Sophie Parker

sophie-parkerSophie Parker is an ecologist working out of the Los Angeles office of The Nature Conservancy. She has provided scientific leadership and support on Conservancy projects and initiatives within the South Coast and Deserts of California since 2008. As a fifth generation southern Californian, Sophie’s career has focused on using science to protect ecologically important lands and waters throughout the southern region of the state. Sophie received her Ph.D. from the Department of Ecology, Evolution, and Marine Biology at UC Santa Barbara in 2006. While at UC Santa Barbara, Sophie studied the ecology and restoration of California grasslands. She focused her research belowground, examining the roles played by soil fertility and symbiotic fungi on plant roots in preventing the reestablishment of native bunchgrasses in previously invaded grasslands. In addition to focusing on soils in California, Sophie has studied terrestrial slug populations in the forests of New England, dog olfaction at Konza Prairie in the Flint Hills region of Kansas, and global climate change above the Arctic Circle in Sweden. She has been both educator and mentor, serving as a guest speaker for undergraduate courses in geography and biology, teaching a lecture-based course in Environmental Ecology to 100 students, and leading small field-based ecology courses at the Marine Biological Laboratory in Massachusetts.


Sophie's Posts

Dead Heat and June Gloom: Connecting California’s Disparate Summer Climates

Summertime, and the living is easy? Or are we in the midst of the dog days of summer? It depends. In California, you can go from the hottest place on record to the oft-quoted “coldest winter I ever spent was summer in San Francisco.” California ecologist Sophie Parker reflects on California’s widely varying summer and what it means for ecosystems and people.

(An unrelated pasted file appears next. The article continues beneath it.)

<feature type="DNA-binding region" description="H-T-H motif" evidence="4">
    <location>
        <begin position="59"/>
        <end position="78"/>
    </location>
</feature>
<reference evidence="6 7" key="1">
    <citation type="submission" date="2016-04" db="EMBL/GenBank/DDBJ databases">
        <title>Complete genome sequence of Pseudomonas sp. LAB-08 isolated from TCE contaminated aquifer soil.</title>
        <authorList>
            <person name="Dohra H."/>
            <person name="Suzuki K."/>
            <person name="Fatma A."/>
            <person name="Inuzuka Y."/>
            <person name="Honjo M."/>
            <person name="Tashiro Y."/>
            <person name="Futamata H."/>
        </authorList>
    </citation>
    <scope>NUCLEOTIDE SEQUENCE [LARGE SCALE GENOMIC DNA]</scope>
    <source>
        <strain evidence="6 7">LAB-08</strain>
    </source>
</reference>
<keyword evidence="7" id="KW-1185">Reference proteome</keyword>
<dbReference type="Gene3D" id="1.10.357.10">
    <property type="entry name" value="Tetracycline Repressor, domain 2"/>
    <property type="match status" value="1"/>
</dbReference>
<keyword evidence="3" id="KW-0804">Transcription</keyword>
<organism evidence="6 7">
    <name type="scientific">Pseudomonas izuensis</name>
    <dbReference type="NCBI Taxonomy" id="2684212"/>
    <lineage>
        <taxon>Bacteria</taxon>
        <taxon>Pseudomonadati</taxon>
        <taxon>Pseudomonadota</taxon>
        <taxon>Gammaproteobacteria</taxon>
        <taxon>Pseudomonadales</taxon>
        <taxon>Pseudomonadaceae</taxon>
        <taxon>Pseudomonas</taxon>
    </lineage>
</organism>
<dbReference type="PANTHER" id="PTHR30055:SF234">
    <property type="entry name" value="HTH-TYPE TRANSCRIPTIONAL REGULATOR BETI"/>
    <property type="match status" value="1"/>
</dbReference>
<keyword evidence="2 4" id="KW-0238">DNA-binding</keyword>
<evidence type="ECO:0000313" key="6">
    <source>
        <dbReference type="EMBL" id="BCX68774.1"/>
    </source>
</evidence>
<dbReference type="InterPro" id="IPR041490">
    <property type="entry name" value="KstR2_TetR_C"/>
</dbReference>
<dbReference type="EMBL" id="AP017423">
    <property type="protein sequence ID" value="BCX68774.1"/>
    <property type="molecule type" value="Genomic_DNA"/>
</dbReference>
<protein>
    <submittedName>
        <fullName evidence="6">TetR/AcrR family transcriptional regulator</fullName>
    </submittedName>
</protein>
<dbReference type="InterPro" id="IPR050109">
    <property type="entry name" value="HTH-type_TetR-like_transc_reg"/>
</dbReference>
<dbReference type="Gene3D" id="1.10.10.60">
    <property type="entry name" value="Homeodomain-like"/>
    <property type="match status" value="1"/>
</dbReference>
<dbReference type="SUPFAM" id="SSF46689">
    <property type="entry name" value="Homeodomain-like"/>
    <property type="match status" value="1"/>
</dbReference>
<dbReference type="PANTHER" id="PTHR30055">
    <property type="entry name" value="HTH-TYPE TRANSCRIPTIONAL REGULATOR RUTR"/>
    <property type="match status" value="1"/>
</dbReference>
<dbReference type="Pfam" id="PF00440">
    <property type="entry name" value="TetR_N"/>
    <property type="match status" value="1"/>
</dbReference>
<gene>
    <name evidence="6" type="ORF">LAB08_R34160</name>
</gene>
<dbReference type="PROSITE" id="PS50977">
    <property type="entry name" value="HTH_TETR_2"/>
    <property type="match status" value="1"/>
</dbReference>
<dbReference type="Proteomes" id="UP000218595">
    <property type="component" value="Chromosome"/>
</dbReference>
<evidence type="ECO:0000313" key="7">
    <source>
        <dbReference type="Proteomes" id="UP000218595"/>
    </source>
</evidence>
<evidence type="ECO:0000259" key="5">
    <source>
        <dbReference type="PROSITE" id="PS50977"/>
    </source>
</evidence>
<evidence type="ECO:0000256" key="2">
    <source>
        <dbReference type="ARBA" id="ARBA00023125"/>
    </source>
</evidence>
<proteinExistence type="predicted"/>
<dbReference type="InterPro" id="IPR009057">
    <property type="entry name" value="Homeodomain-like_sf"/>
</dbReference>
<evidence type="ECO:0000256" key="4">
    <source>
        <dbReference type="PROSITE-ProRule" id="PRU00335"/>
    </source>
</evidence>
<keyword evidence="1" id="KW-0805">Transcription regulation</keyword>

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Gone to the Dogs: Conservation’s Star Canines

My introduction to working with dogs came fifteen years ago, on the tall grass prairie of Kansas. With the assistance of two very willing Australian shepherds and one more restrained Samoyed, the dogs’ owner and I designed and carried out an experiment to test how far canines could smell, and how their prodigious noses might be affected by changes in environmental conditions such as air temperature, wind speed, and relative humidity.

As it turned out, the dogs were able to pick up and alert us smell-challenged humans to the scent of a standard odor attractant pill up to 1 kilometer away if the winds were gentle, temperatures mild, and the relative humidity was high.

While this finding alone was amazing (I could only smell the stinky pill if it was within an arm’s length of my nose), what our study implied was even more interesting.

You see, we were using the dogs as models for their wild cousins, the coyote (Canis latrans), to better understand the population dynamics of coyotes on the prairie, and large predator ecology of the region more generally.

To study coyote population sizes at the time, wildlife ecologists typically set out an odor attractant, surrounded it with spread-out sand, and then came back later to record coyote tracks in the sand.

But this method didn’t provide a good estimate for how large of an area is sampled. The question remained: from how far away could coyotes smell the odor of the attractant pill? Because coyotes are wild animals, designing a method to allow us to judge their ability to smell would have been difficult. Domesticated and agility trained dogs (with otherwise normal smelling capabilities) provide a rough approximation of what coyotes might be observing, thereby opening a window between humans and the wild, and giving us some insight into the coyote’s sensory world.

Posted In: Plants, Science
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Keep It Cool: What Desert Plants Can Teach Us About Climate Change